Protesters who support ousted president Mohamed Mursi, set a police vehicle on fire during clashes with riot police at Nasr City district in Cairo, yesterday.
CAIRO: Three people were killed in clashes in Egypt yesterday, security sources said, ahead of a referendum next week on a new constitution.
Ousted president Mohamed Mursi’s Muslim Brotherhood has called for a boycott of the January 14 and 15 referendum, which is also seen by some as a vote on army chief General Abdel Fattah Al Sisi’s popularity.
Sisi overthrew Mursi in July following mass protests against his rule and could yet run for president of the Arab world’s biggest country.
The Brotherhood says Sisi’s overthrow of Mursi constituted a coup which undermined democratic gains made since a 2011 popular uprising toppled autocrat Hosni Mubarak.
The referendum is the first milestone in a political transformation that Sisi has said would lead to presidential and parliamentary elections and bring stability to Egypt, which has a peace treaty with Israel and controls the Suez Canal.
But Islamist militants have stepped up attacks on security forces since Mursi’s ouster, and street violence has continued, conditions which have decimated investment and tourism.
Yesterday, two people were killed in the city of Suez in clashes between supporters and opponents of Mursi, who is on trial for charges including incitement to murder.
In Egypt’s second city of Alexandria, one person was killed in clashes, said security sources.
A crackdown on the Brotherhood has limited its ability to hold street protests it had hoped would bring down the army-backed government.
Hundreds of members have been killed and the group’s leaders have been jailed.
Meanwhile, ousted Egyptian leader Hosni Mubarak’s last prime minister Ahmed Shafik said in a television interview broadcast on Thursday that he would run for president if the army chief does not contest elections.
“I believe now I will run for the presidency,” Shafik told Al Qahira Wil Nas television, adding that he would compete if army chief General Abdel Fattah Al Sisi stayed out of the race that is expected later this year.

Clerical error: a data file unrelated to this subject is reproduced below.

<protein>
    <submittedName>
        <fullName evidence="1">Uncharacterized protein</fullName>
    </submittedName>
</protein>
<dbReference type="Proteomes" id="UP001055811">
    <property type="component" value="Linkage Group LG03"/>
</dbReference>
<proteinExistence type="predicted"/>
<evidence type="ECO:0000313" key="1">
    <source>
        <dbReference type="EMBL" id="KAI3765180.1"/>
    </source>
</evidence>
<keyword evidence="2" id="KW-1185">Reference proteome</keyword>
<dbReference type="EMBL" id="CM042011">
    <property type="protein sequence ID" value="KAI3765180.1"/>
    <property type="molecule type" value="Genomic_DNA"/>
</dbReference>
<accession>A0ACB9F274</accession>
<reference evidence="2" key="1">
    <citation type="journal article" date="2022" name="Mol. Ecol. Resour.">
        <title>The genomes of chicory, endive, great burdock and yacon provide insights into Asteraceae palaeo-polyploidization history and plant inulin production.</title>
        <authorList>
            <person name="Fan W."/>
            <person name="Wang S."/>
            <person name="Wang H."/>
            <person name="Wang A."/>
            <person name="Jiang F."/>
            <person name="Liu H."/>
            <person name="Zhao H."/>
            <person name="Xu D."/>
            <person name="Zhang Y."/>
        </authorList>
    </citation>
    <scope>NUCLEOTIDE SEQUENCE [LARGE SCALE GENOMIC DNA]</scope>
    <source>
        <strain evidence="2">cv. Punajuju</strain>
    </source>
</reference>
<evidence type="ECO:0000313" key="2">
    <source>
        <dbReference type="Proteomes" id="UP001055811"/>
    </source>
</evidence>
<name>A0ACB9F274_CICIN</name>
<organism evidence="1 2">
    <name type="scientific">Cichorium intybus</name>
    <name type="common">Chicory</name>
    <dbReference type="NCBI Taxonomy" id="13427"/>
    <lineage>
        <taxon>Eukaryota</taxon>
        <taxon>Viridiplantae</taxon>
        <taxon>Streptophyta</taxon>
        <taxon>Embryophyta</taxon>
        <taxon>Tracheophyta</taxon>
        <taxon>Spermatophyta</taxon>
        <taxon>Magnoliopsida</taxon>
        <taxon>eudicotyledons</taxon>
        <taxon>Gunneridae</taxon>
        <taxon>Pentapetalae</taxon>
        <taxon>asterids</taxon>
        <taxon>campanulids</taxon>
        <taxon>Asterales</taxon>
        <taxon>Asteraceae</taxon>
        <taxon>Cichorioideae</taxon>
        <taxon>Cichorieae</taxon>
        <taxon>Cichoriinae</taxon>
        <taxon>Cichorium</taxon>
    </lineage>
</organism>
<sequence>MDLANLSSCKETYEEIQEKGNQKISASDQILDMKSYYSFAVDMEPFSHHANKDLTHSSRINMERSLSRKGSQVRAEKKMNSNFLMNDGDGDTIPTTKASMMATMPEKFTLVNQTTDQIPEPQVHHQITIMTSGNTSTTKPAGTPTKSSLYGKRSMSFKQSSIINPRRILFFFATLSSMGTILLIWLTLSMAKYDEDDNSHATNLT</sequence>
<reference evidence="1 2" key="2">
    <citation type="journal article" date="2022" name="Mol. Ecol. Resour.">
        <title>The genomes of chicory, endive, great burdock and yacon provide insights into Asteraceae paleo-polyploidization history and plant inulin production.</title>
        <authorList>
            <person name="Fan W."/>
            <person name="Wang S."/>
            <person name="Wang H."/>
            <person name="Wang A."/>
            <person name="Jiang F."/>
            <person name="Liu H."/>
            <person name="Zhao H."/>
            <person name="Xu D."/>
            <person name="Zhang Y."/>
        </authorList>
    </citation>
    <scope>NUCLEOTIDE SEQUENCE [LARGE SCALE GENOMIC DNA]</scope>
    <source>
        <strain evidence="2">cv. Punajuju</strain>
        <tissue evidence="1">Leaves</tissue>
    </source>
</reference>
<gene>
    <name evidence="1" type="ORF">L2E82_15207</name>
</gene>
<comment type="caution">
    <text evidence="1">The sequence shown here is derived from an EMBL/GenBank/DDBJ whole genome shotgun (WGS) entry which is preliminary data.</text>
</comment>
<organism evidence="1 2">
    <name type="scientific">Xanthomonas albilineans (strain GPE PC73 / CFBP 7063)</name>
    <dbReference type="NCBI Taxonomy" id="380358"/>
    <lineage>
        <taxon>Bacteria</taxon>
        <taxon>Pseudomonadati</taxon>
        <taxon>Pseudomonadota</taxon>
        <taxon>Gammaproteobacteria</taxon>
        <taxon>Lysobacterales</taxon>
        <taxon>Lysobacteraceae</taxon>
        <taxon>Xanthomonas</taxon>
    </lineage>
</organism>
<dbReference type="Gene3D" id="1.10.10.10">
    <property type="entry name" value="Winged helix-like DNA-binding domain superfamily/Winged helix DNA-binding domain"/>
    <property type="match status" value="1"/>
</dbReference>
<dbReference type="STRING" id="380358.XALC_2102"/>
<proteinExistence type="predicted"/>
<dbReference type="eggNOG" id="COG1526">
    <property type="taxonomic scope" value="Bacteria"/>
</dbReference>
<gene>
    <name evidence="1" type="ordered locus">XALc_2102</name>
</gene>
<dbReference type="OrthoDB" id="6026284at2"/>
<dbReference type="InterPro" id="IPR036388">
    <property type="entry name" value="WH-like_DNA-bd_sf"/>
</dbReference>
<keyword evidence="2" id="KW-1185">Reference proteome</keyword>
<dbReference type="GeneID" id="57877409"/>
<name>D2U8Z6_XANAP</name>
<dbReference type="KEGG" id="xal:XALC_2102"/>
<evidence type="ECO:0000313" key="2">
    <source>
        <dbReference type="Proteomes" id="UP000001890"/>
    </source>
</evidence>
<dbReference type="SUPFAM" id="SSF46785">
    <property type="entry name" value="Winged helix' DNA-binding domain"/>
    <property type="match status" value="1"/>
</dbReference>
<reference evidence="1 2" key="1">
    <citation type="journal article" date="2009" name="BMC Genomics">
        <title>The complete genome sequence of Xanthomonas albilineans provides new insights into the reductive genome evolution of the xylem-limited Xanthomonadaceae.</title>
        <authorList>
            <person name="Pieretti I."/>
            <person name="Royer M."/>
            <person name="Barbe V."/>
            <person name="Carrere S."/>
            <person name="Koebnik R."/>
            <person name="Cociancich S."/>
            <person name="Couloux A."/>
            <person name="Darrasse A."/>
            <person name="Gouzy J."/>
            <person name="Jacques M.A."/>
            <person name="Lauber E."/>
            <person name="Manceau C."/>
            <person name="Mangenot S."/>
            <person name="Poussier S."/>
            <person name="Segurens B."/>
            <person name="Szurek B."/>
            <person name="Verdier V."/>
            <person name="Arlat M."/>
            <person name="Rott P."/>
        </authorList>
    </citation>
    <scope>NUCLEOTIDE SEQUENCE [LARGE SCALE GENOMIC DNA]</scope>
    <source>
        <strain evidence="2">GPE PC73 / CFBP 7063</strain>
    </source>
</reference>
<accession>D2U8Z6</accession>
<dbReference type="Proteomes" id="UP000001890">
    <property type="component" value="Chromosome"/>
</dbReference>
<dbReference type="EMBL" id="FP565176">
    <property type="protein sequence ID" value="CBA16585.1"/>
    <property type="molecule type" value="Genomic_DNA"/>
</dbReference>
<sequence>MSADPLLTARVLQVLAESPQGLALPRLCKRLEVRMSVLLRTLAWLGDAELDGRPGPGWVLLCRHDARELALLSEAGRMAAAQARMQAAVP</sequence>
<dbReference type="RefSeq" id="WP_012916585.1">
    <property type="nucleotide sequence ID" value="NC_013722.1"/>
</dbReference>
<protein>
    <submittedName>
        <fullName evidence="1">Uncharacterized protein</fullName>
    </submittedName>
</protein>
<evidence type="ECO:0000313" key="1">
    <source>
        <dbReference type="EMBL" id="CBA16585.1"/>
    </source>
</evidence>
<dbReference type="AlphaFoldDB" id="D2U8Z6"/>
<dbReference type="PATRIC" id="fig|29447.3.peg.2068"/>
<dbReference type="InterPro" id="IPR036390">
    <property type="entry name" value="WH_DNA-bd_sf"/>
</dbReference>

Shafik left Egypt last year after being defeated in the presidential election by Mohamed Mursi. Last month, Egyptian courts acquitted him in one corruption case and shelved another.
Shafik’s return would reflect a shift in the balance of power in Egypt since the army removed Mursi and set the Arab world’s largest nation on a new course designed to lead to presidential and parliamentary elections.
The next milestone is a January 14-15 referendum on a new constitution.
Shafik, a former air force commander who cited Mubarak as a role model during his election campaign, lost narrowly to Mursi in the run-off.
Speaking from the United Arab Emirates, Shafik said it was possible he would return to Cairo to vote in the referendum.
In an interview in September, he said he would not run for the presidency if Sisi did and added that Sisi had his full support.
Sisi has yet to say if he will run. He enjoys wide support among those Egyptians who rejoiced at Mursi’s overthrow, but he is reviled by the ousted president’s supporters. Dates for presidential and parliamentary elections have yet to be set.
Egyptian security forces have mounted one of the toughest crackdowns on the Brotherhood in its history, killing hundreds of its members and arresting top leaders. In an apparent attempt to capitalise on widespread anti-Brotherhood sentiment, Shafik called for maximum force to be used against the group.